How To

3 Networking Tips That Will Help You Make Lasting Dance Connections

Nick Young's tap company, Rhythmatic, performing at Dance Excellence (photo by Cheyenne Nugent, courtesy Nick Young)

When Yesenia Ayala started taking Joshua Bergasse's classes at Steps on Broadway and Broadway Dance Center, she had no idea it would eventually lead to her Broadway debut. After a few classes, Bergasse pulled her aside and asked her to send him a resumé and headshot. That soon led to dancing in Bombshell: In Concert, which Bergasse choreographed. After that, Bergasse recognized her when she went to auditions. "The relationship kept getting built on those moments of seeing each other," she says. And that relationship helped her get cast in the off-Broadway production of Sweet Charity, which led to her big break in Charlie and the Chocolate Factory on Broadway—both choreographed by Bergasse.

Ayala's dream-come-true story proves how important networking can be in building a dance career. Networking might look a bit different depending on whether you're a commercial dancer, a Broadway baby, or a ballerina, but it plays an important role for all types of dancers. And while the term "networking" might make you think of over-the-top self-promotion, it's really about making connections over time. "Networking is one of the most instrumental parts of building a good career," says Doug Baum, a dancer with Complexions Contemporary Ballet. "You never know when someone might have a job for you. The dance world is small."


Introduce Yourself

OK, so having connections is key—but how do you make them? The first step is actually pretty straightforward: JC Gutierrez, director and senior agent at McDonald/Selznick Associates, suggests that "at a class or a competition, the best thing someone can do is to introduce themselves to the choreographer."

Nick Young teaching at Dance Excellence (photo Nugent, courtesy Young)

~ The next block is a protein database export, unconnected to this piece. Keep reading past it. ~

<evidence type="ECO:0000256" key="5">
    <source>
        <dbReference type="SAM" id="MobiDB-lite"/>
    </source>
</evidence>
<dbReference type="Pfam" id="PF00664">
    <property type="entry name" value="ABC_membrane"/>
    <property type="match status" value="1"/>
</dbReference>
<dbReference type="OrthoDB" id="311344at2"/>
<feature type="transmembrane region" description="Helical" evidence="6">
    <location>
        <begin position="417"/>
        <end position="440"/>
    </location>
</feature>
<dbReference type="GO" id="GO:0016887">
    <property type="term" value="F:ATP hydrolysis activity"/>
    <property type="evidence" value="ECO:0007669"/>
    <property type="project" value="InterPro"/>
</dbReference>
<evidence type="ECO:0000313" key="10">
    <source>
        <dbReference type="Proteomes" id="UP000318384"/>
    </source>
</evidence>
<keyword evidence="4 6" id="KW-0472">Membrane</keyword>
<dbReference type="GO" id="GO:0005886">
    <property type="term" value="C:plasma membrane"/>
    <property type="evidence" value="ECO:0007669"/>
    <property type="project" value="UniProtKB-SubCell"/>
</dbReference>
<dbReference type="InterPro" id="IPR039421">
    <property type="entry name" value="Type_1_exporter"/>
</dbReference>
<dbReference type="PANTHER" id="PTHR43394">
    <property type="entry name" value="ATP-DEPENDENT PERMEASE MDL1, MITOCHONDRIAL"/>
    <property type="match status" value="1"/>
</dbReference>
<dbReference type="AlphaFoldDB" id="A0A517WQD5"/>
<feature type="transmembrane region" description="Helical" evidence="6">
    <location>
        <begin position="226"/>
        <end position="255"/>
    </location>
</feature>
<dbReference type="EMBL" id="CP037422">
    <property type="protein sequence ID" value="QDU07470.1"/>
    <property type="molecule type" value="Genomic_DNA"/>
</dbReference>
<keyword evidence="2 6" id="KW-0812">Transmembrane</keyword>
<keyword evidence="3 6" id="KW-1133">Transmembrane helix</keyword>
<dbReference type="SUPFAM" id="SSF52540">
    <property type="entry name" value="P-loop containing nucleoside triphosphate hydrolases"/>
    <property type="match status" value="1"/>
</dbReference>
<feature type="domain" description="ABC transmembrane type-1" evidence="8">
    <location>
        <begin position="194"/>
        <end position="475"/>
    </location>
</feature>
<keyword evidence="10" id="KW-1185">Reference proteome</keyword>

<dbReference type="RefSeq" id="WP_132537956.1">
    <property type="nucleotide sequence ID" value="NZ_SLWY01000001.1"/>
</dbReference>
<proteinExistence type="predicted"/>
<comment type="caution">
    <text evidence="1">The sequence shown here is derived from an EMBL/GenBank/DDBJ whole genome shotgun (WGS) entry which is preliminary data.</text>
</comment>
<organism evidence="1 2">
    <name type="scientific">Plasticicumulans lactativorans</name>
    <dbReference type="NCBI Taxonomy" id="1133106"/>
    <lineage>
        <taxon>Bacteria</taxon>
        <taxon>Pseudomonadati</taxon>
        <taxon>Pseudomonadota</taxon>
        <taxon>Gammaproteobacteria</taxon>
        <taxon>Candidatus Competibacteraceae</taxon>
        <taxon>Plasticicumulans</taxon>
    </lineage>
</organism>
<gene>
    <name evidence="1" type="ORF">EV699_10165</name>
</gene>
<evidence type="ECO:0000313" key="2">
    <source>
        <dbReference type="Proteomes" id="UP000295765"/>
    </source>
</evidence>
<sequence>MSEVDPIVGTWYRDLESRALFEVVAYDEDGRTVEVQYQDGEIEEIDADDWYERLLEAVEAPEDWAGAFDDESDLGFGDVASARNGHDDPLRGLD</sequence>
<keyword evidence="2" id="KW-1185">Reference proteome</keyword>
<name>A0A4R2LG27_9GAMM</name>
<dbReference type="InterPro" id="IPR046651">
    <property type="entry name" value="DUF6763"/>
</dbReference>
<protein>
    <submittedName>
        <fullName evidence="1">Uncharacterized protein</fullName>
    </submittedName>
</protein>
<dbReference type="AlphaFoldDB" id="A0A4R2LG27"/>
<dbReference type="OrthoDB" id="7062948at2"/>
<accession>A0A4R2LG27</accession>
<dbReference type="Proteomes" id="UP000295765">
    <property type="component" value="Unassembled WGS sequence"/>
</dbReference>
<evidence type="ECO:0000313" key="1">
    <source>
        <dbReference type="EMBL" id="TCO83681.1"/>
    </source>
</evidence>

Make sure to keep it simple, though: Conventions and workshops are busy scenes. Choreographer Mandy Moore, whom you know from her work on "So You Think You Can Dance" and movies like La La Land, says dancers should "avoid trying to buddy up or get personal info." Instead, she advises, "it's best to just introduce yourself and let me know when I might see you again, or what agency you're with."

Make It Last

Once you've made a connection, allow it to develop organically. Forcing things, or trying to be too close too fast, can seem disingenuous or fake. Nick Young first met tap teacher and choreographer Danny Wallace at New York City Dance Alliance when he was only 12 years old. Over the next few years, Young continued to take his classes and Wallace started to take Young under his wing as a mentee. Eventually, that relationship led to performance opportunities for Young, including Tap City in NYC and the Dizzy Feet gala in L.A. Wallace also performed with Young's tap company, Rhythmatic, this past summer.

Think Beyond the Studio

While classes, competitions, and conventions are the most obvious places for dancers looking to network, Gutierrez reminds his clients that these aren't the only places you might meet people. He says dancers should be prepared to chat at agency events, award shows, and industry gatherings like Choreographer's Carnival in L.A. "I've had clients get booked on jobs just because we've been out in a social setting and they get to talking and exchange information," he says.

Doug Baum in "StarDust," with Complexions Contemporary Ballet (photo by Breeann Burr, courtesy Gogo Public Relations)

For ballet and modern companies, networking is less about connecting to book a specific gig, and more about making sure a director or choreographer is familiar with your work before an audition. A few years before Baum auditioned for Complexions, he met Complexions co-director Desmond Richardson, who was watching his dance class. When Baum ran into Richardson a few years later at their manager's party (they share the same one!), choreographer Francesca Harper introduced Baum to Richardson, who told him to audition for Complexions. Baum says having that familiarity was a big plus going into the audition: "Directors want to hire somebody that they're confident in because they already know your abilities and who you are as a person."

Show Comments ()
Giveaways

You can never go wrong with a classic black leotard. Discount Dance's long-sleeve mesh leo will add a sleek edge to your studio style. Pair it with tights and a skirt for ballet class, or layer some leggings and sweats for contemporary class. Enter below for your chance to win it!

Keep reading... Show less
Sponsored
via @kyle_vanny on Instagram competing on World Of Dance